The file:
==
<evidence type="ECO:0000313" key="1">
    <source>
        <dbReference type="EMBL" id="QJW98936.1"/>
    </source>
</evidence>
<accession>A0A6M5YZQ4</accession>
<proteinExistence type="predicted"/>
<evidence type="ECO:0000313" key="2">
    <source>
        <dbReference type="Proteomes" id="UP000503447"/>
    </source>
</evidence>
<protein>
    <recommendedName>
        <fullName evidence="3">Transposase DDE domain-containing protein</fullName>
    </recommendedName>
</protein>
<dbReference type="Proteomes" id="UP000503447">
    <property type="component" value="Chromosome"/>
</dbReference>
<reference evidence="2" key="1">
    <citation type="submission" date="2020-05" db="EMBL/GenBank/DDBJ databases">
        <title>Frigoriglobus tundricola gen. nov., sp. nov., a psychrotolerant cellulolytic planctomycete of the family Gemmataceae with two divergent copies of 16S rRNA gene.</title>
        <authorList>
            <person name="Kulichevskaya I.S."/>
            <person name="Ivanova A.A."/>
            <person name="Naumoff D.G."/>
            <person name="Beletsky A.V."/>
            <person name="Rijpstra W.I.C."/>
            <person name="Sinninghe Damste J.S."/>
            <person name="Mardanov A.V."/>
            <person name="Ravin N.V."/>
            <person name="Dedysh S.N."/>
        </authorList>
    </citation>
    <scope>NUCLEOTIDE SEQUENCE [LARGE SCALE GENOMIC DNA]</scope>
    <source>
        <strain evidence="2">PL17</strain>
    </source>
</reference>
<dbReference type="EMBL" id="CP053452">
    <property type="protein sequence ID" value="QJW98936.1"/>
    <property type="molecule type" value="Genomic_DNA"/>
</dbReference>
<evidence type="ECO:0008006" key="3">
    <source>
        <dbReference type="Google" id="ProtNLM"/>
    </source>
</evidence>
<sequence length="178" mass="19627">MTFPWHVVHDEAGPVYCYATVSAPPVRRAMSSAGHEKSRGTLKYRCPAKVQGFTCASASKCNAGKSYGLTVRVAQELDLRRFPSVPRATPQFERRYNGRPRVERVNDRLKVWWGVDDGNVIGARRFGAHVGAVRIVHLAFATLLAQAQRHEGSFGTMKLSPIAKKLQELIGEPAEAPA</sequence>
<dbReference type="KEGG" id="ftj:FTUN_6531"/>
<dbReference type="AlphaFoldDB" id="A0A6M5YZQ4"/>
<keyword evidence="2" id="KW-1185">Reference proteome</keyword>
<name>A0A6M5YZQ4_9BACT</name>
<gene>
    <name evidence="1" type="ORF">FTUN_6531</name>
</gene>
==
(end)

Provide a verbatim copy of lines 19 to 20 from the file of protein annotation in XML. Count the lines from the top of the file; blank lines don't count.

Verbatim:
    <property type="component" value="Chromosome"/>
</dbReference>